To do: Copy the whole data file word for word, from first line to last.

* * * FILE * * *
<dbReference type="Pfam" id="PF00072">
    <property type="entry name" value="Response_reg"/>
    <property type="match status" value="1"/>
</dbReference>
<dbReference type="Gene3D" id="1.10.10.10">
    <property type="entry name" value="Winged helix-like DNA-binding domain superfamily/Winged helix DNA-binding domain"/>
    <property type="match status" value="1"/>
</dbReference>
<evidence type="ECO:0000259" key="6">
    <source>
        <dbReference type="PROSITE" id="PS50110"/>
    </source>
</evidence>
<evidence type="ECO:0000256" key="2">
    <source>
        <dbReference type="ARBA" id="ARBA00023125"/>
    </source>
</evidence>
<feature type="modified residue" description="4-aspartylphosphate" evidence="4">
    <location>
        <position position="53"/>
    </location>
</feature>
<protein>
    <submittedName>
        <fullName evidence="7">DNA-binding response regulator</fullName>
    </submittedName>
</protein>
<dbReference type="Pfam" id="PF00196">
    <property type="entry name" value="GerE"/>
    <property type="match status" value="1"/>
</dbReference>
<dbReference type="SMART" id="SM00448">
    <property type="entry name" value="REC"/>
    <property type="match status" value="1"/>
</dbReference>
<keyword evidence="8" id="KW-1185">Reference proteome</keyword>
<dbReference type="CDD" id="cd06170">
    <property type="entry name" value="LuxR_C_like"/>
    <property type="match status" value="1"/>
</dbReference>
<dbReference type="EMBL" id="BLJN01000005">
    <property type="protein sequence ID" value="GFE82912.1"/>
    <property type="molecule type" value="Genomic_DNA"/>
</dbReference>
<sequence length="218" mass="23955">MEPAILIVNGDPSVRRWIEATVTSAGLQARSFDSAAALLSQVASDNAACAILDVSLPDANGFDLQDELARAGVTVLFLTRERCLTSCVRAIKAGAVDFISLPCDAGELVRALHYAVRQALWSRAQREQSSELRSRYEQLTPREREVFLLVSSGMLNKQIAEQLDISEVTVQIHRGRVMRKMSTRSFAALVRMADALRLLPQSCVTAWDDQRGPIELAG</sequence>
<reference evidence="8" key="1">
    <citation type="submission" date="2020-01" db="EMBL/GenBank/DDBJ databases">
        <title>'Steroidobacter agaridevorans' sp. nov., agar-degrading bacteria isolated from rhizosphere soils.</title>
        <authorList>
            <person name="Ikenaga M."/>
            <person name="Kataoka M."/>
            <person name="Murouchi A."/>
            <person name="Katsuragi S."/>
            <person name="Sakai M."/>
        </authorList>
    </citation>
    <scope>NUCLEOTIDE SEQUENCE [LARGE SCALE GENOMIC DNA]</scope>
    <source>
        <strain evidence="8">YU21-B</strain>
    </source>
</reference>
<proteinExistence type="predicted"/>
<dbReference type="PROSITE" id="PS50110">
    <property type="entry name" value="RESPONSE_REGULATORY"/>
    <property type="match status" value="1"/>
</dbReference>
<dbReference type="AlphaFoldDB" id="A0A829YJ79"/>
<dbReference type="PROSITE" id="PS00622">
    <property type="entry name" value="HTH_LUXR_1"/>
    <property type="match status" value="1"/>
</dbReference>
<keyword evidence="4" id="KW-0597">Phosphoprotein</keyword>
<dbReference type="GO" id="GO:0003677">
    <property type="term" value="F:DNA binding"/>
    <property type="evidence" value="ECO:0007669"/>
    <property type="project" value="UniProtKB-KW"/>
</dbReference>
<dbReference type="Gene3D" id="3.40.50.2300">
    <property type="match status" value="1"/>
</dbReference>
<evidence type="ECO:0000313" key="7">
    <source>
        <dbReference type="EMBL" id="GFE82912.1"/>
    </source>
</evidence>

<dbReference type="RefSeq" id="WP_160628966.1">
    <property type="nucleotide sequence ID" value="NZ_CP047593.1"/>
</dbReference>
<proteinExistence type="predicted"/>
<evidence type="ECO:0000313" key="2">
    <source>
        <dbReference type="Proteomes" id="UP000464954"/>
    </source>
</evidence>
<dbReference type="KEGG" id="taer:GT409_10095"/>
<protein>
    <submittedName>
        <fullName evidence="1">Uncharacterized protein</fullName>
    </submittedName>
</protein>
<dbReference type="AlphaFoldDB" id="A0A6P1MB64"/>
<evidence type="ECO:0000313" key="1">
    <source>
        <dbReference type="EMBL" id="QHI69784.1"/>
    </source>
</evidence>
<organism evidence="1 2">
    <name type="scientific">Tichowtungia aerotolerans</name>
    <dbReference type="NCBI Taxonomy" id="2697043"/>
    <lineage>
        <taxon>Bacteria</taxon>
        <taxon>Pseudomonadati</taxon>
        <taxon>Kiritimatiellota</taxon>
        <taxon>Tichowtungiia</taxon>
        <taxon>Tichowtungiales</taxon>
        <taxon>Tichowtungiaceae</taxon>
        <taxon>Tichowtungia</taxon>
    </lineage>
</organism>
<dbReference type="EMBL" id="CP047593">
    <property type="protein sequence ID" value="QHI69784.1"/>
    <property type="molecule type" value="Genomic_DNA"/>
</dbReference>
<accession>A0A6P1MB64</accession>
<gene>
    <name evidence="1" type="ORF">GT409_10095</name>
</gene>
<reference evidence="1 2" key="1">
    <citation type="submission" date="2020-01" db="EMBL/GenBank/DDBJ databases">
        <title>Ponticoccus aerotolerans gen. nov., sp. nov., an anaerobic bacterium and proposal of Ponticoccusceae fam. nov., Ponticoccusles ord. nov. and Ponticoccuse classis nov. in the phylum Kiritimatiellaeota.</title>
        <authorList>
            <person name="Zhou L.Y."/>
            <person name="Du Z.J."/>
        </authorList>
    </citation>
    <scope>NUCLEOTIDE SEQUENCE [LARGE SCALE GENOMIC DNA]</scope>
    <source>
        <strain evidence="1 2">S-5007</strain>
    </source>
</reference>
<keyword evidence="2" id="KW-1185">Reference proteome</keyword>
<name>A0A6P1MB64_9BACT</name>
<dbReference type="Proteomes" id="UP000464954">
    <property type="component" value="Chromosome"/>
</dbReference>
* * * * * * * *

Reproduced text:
<dbReference type="Pfam" id="PF00072">
    <property type="entry name" value="Response_reg"/>
    <property type="match status" value="1"/>
</dbReference>
<dbReference type="Gene3D" id="1.10.10.10">
    <property type="entry name" value="Winged helix-like DNA-binding domain superfamily/Winged helix DNA-binding domain"/>
    <property type="match status" value="1"/>
</dbReference>
<evidence type="ECO:0000259" key="6">
    <source>
        <dbReference type="PROSITE" id="PS50110"/>
    </source>
</evidence>
<evidence type="ECO:0000256" key="2">
    <source>
        <dbReference type="ARBA" id="ARBA00023125"/>
    </source>
</evidence>
<feature type="modified residue" description="4-aspartylphosphate" evidence="4">
    <location>
        <position position="53"/>
    </location>
</feature>
<protein>
    <submittedName>
        <fullName evidence="7">DNA-binding response regulator</fullName>
    </submittedName>
</protein>
<dbReference type="Pfam" id="PF00196">
    <property type="entry name" value="GerE"/>
    <property type="match status" value="1"/>
</dbReference>
<dbReference type="SMART" id="SM00448">
    <property type="entry name" value="REC"/>
    <property type="match status" value="1"/>
</dbReference>
<keyword evidence="8" id="KW-1185">Reference proteome</keyword>
<dbReference type="CDD" id="cd06170">
    <property type="entry name" value="LuxR_C_like"/>
    <property type="match status" value="1"/>
</dbReference>
<dbReference type="EMBL" id="BLJN01000005">
    <property type="protein sequence ID" value="GFE82912.1"/>
    <property type="molecule type" value="Genomic_DNA"/>
</dbReference>
<sequence length="218" mass="23955">MEPAILIVNGDPSVRRWIEATVTSAGLQARSFDSAAALLSQVASDNAACAILDVSLPDANGFDLQDELARAGVTVLFLTRERCLTSCVRAIKAGAVDFISLPCDAGELVRALHYAVRQALWSRAQREQSSELRSRYEQLTPREREVFLLVSSGMLNKQIAEQLDISEVTVQIHRGRVMRKMSTRSFAALVRMADALRLLPQSCVTAWDDQRGPIELAG</sequence>
<reference evidence="8" key="1">
    <citation type="submission" date="2020-01" db="EMBL/GenBank/DDBJ databases">
        <title>'Steroidobacter agaridevorans' sp. nov., agar-degrading bacteria isolated from rhizosphere soils.</title>
        <authorList>
            <person name="Ikenaga M."/>
            <person name="Kataoka M."/>
            <person name="Murouchi A."/>
            <person name="Katsuragi S."/>
            <person name="Sakai M."/>
        </authorList>
    </citation>
    <scope>NUCLEOTIDE SEQUENCE [LARGE SCALE GENOMIC DNA]</scope>
    <source>
        <strain evidence="8">YU21-B</strain>
    </source>
</reference>
<proteinExistence type="predicted"/>
<dbReference type="PROSITE" id="PS50110">
    <property type="entry name" value="RESPONSE_REGULATORY"/>
    <property type="match status" value="1"/>
</dbReference>
<dbReference type="AlphaFoldDB" id="A0A829YJ79"/>
<dbReference type="PROSITE" id="PS00622">
    <property type="entry name" value="HTH_LUXR_1"/>
    <property type="match status" value="1"/>
</dbReference>
<keyword evidence="4" id="KW-0597">Phosphoprotein</keyword>
<dbReference type="GO" id="GO:0003677">
    <property type="term" value="F:DNA binding"/>
    <property type="evidence" value="ECO:0007669"/>
    <property type="project" value="UniProtKB-KW"/>
</dbReference>
<dbReference type="Gene3D" id="3.40.50.2300">
    <property type="match status" value="1"/>
</dbReference>
<evidence type="ECO:0000313" key="7">
    <source>
        <dbReference type="EMBL" id="GFE82912.1"/>
    </source>
</evidence>

<dbReference type="RefSeq" id="WP_160628966.1">
    <property type="nucleotide sequence ID" value="NZ_CP047593.1"/>
</dbReference>
<proteinExistence type="predicted"/>
<evidence type="ECO:0000313" key="2">
    <source>
        <dbReference type="Proteomes" id="UP000464954"/>
    </source>
</evidence>
<dbReference type="KEGG" id="taer:GT409_10095"/>
<protein>
    <submittedName>
        <fullName evidence="1">Uncharacterized protein</fullName>
    </submittedName>
</protein>
<dbReference type="AlphaFoldDB" id="A0A6P1MB64"/>
<evidence type="ECO:0000313" key="1">
    <source>
        <dbReference type="EMBL" id="QHI69784.1"/>
    </source>
</evidence>
<organism evidence="1 2">
    <name type="scientific">Tichowtungia aerotolerans</name>
    <dbReference type="NCBI Taxonomy" id="2697043"/>
    <lineage>
        <taxon>Bacteria</taxon>
        <taxon>Pseudomonadati</taxon>
        <taxon>Kiritimatiellota</taxon>
        <taxon>Tichowtungiia</taxon>
        <taxon>Tichowtungiales</taxon>
        <taxon>Tichowtungiaceae</taxon>
        <taxon>Tichowtungia</taxon>
    </lineage>
</organism>
<dbReference type="EMBL" id="CP047593">
    <property type="protein sequence ID" value="QHI69784.1"/>
    <property type="molecule type" value="Genomic_DNA"/>
</dbReference>
<accession>A0A6P1MB64</accession>
<gene>
    <name evidence="1" type="ORF">GT409_10095</name>
</gene>
<reference evidence="1 2" key="1">
    <citation type="submission" date="2020-01" db="EMBL/GenBank/DDBJ databases">
        <title>Ponticoccus aerotolerans gen. nov., sp. nov., an anaerobic bacterium and proposal of Ponticoccusceae fam. nov., Ponticoccusles ord. nov. and Ponticoccuse classis nov. in the phylum Kiritimatiellaeota.</title>
        <authorList>
            <person name="Zhou L.Y."/>
            <person name="Du Z.J."/>
        </authorList>
    </citation>
    <scope>NUCLEOTIDE SEQUENCE [LARGE SCALE GENOMIC DNA]</scope>
    <source>
        <strain evidence="1 2">S-5007</strain>
    </source>
</reference>
<keyword evidence="2" id="KW-1185">Reference proteome</keyword>
<name>A0A6P1MB64_9BACT</name>
<dbReference type="Proteomes" id="UP000464954">
    <property type="component" value="Chromosome"/>
</dbReference>